A Supreme Sense Behind the Senses, Part 1

The human mind utilizes the senses to acquire information about the external world.  It then tries to comprehend the data it has acquired into meaningful patterns on which it can act.  It builds from fragments to try to understand the whole.  It does not have, as a native capacity, the knowledge of the whole, the oneness, the unity; this capacity, called Vijnana in the Upanishads, is reserved in its fullness for the supramental consciousness which starts from oneness and uses the data of the senses, but only within the context of its wider knowledge.  The questions then arise as to whether the mind can gain data without use of the physical senses, and then, whether the supermind has capacities of knowledge of the specific manifested details and power to control them without necessarily relying on the senses (Ajnana).

Sri Aurobindo notes:  “If we suppose a supreme consciousness, master of the world, which really conducts behind the veil all the operations the mental gods attribute to themselves, it will be obvious that that consciousness will be the entire Knower and Lord.  The basis of its action or government of the world will be the perfect, original and all-possessing Vijnana and Ajnana.  It will comprehend all things in its energy of conscious knowledge, control all things in its energy of conscious power.  These energies will be the spontaneous inherent action of its conscious being creative and possessive of the forms of the universe.”

“The Upanishads declare that the Mind in us is infinite; it knows not only what has been seen but what has not been seen, not only what has been heard but what has not been heard, not only what has been discriminated by the thought but what has not been discriminated by the thought.”

Sri Aurobindo, The Upanishads, Kena Upanishad and analysis, pg. 102, 142-155

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6 thoughts on “A Supreme Sense Behind the Senses, Part 1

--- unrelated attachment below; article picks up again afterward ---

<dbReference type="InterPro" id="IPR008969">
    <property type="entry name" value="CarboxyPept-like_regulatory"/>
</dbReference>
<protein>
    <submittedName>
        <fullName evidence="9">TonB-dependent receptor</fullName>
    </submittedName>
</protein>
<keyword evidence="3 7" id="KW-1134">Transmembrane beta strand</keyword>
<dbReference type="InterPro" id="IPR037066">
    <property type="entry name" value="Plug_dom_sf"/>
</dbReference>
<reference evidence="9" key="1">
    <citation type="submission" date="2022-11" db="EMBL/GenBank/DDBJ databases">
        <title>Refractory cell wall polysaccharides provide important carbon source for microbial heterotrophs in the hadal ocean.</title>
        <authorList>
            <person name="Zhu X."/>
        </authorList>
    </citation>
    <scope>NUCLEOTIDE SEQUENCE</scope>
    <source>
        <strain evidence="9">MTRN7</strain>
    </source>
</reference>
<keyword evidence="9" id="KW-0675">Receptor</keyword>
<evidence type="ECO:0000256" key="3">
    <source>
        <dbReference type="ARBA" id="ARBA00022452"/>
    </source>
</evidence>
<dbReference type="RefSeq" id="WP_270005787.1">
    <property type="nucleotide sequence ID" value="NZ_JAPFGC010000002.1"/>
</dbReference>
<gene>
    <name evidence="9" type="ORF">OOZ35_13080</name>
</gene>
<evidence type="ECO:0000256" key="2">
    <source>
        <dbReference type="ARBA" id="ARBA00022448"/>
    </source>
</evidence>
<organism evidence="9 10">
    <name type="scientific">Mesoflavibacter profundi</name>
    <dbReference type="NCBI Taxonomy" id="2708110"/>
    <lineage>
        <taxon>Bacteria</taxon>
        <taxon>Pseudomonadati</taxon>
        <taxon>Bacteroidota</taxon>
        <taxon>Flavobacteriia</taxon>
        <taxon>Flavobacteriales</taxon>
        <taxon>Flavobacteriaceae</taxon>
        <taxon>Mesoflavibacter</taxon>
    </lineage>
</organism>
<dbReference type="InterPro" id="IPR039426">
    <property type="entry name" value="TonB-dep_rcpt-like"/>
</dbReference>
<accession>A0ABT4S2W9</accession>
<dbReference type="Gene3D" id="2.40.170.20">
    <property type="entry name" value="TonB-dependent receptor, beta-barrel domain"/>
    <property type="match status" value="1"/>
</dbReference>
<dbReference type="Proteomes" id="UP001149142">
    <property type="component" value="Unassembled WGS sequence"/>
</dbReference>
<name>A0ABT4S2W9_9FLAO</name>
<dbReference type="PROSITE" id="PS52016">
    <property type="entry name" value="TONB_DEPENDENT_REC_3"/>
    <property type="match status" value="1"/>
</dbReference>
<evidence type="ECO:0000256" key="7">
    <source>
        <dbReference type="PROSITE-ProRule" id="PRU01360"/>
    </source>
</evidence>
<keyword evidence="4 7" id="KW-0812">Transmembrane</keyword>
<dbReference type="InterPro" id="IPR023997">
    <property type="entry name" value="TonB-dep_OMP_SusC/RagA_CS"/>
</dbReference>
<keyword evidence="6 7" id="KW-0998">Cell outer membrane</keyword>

1. In pursuit of knowledge without senses, just mind, how can we differentiate between the dream or thought and Reality. Infact, does Sri Aurobindo defines, at some point, what reality is? Because that definition can be taken as premise with which we can understand if the perception of mind beyond senses is real or unreal. ?!

    • If reality is defined by perception, then it also means it is subjective because perception varies by perceiver. Thus, even if everyone you know has same perception, your reality can still be unreal for someone else whom you do not know yet. Thus, your thought is your reality and it materializes into your actions. Do let me know in case of further pondering question.

  2. The current series of blog posts relates to the description of the insights and experiences of the Rishis who created the Upanishads, in particular, the Kena Upanishad. They based their understanding on spiritual experience. There are experiences where the “self-evident nature” of the reality overwhelms the mind’s doubts, and at the same time, it fits within what a logical understanding of the creation of the universe and the evolution of consciousness within the universe would yield. Many individuals for instance have reported out of body experiences under certain circumstances. One can question whether it is “real” or not, but when one is an observer of one’s own body from a point floating 8 feet or 10 feet above the body, and can observe persons around the body and interacting with it in its non-responsive state, it is not a matter of debate for that individual that it occurred. To the extent that the non-responsive person later “wakes up” and is able to describe factually to the other individuals exactly what they were doing and saying, it gains a level of objectivity. Obviously trying to fit something that exists “beyond” the mind into a mental framework is essentially impossible and thus, much of what sages, yogis and teachers try to do is to prepare the student with the tools needed to quiet the mind and the vital reactions of desire, create a reflective mental space that is able to receive intuitions, inspirations, etc. and at the same time not try to treat them as absolute truths without further confirmation, testing and experience. That is why Sri Aurobindo and the Mother had always recommended not “grabbing” at realisations or experiences, as the influx of desire can distort the truth of the experience. In the end, as with any other examination of our world and existence, a good deal of trial and error, correlation and experience is needed to sift out truth from distortion.

  3. For those unaware of Rishis, I read that similar out-of-body experience like factually seeing own body and other persons beside, were reported by theosophists like Annie Besant too. After all, spiritualism is beyond religion.

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